New Republic, November 1, 1982, Anne Tyler, "Kentucky Cameos," p. 36.
Newsweek, November 15, 1982, Gene Lyons, review of Shiloh and Other Stories, p. 107; August 1, 1988, Peter S. Prescott, "Bored and Bred in Kentucky," p. 53.
New York Review of Books, November 7, 1985, Diane Johnson, review of In Country, p. 15.
New York Times, September 4, 1985, Michiko Kakutani, review of In Country, p. 23; May 15, 1988, Mervyn Rothstein, "Homegrown Fiction," p. 50; June 11, 1988, Michiko Kakutani, "Struggle and Hope in the New South," p. 13; March 3, 1989, Michiko Kakutani, review of Love Life, p. B4.
New York Times Book Review, November 21, 1982, David Quammen, review of Shiloh and Other Stories, p. 7; December 19, 1982, Anatole Broyard, "Country Fiction," p. 31; September 15, 1985, Joel Conarroe, review of In Country, p. 7; June 26, 1988, Frank Conroy, review of Spence + Lila, p. 7; March 12, 1989, Lorrie Moore, "What L'il Abner Said," p. 7; September 26, 1993, Jill McCorkle, "Her Sensational Babies," p. 7; August 9, 1998, Michael Gorra, "The New New South," p. 7; May 30, 1999, Josephine Humphreys, "Her Old Kentucky Home," p. 5; August 19, 2001, Walter Kirn, review of Zigzagging down a Wild Trail, p. 9; March 2, 2003, Eric P. Nash, review of Elvis Presley, p. 24.
Publishers Weekly, August 30, 1985, Wendy Smith, interview with Bobbie Ann Mason, p. 424; March 15, 1999, review of Clear Springs, p. 34; June 25, 2001, review of Zigzagging down a Wild Trail, p. 43.
San Francisco Review of Books, February-March, 1994, pp. 12-13.
Time, January 3, 1983, R. Z. Sheppard, review of Shiloh and Other Stories, p. 88; September 16, 1985, Paul Gray, review of In Country, p. 81; July 4, 1988, review of Spence + Lila, p. 71.
Tribune Books (Chicago), June 26, 1988, Michael Dorris, "Bonds of Love: Bobbie Ann Mason's Chronicle of Family Crisis Adds Up to an Affirmation of Life," p. 6; February 19, 1989, Jack Fuller, "Bobbie Ann Mason Sees Reality on Sale at Kmart," p. 1.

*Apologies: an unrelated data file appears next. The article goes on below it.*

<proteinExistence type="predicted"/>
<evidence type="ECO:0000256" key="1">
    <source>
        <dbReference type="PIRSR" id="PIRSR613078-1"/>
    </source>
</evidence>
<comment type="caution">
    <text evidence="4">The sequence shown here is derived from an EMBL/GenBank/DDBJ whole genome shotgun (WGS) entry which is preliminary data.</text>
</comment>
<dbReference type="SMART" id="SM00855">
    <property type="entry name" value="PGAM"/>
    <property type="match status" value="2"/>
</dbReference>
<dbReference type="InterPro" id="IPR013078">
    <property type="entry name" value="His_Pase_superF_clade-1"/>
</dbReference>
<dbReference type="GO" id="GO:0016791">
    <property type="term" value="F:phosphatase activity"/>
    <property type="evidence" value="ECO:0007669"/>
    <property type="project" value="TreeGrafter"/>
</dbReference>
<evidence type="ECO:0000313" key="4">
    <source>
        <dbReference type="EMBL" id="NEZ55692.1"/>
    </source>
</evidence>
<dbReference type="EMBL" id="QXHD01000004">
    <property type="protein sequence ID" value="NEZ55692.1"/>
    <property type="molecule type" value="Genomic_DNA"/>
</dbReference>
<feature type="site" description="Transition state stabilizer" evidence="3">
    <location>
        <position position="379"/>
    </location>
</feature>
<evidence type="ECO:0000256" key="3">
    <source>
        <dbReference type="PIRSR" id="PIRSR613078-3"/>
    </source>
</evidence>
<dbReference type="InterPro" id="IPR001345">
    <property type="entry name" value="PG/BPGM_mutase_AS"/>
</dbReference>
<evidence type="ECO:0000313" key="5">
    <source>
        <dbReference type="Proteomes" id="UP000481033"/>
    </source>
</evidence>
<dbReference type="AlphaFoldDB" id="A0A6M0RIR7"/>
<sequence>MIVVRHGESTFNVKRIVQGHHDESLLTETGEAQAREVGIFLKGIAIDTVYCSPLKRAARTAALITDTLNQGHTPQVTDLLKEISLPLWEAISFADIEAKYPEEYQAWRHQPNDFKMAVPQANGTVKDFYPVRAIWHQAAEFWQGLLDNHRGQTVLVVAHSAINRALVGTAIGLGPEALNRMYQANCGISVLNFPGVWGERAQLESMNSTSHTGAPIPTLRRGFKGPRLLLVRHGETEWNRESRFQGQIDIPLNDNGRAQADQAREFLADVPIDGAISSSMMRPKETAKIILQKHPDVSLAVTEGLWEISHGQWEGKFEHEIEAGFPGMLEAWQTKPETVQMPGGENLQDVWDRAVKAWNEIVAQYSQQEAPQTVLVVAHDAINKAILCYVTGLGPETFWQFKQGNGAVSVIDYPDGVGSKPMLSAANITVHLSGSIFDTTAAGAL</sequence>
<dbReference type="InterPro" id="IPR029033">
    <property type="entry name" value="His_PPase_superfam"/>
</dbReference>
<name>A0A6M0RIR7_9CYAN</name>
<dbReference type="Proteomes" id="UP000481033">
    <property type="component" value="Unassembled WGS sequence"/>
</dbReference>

Washington Post Book World, September 8, 1985, Jonathan Yardley, review of In Country; March 26, 1989, Meredith Sue Willis, "Stories with a Sense of Place," p. 11.
Women's Review of Books, March, 1994, Michele Clark, review of Feather Crowns, p. 19.*
"Mason, Bobbie Ann 1940-." Contemporary Authors, New Revision Series. . Encyclopedia.com. (January 16, 2019). https://www.encyclopedia.com/arts/educational-magazines/mason-bobbie-ann-1940-0
"Mason, Bobbie Ann 1940-." Contemporary Authors, New Revision Series. . Retrieved January 16, 2019 from Encyclopedia.com: https://www.encyclopedia.com/arts/educational-magazines/mason-bobbie-ann-1940-0
Encyclopedia.com gives you the ability to cite reference entries and articles according to common styles from the Modern Language Association (MLA), The Chicago Manual of Style, and the American Psychological Association (APA).
Within the “Cite this article” tool, pick a style to see how all available information looks when formatted according to that style. Then, copy and paste the text into your bibliography or works cited list.
Because each style has its own formatting nuances that evolve over time and not all information is available for every reference entry or article, Encyclopedia.com cannot guarantee each citation it generates. Therefore, it’s best to use Encyclopedia.com citations as a starting point before checking the style against your school or publication’s requirements and the most-recent information available at these sites:
Modern Language Association
The Chicago Manual of Style
American Psychological Association
- Most online reference entries and articles do not have page numbers. Therefore, that information is unavailable for most Encyclopedia.com content. However, the date of retrieval is often important. Refer to each style’s convention regarding the best way to format page numbers and retrieval dates.
- In addition to the MLA, Chicago, and APA styles, your school, university, publication, or institution may have its own requirements for citations. Therefore, be sure to refer to those guidelines when editing your bibliography or works cited list.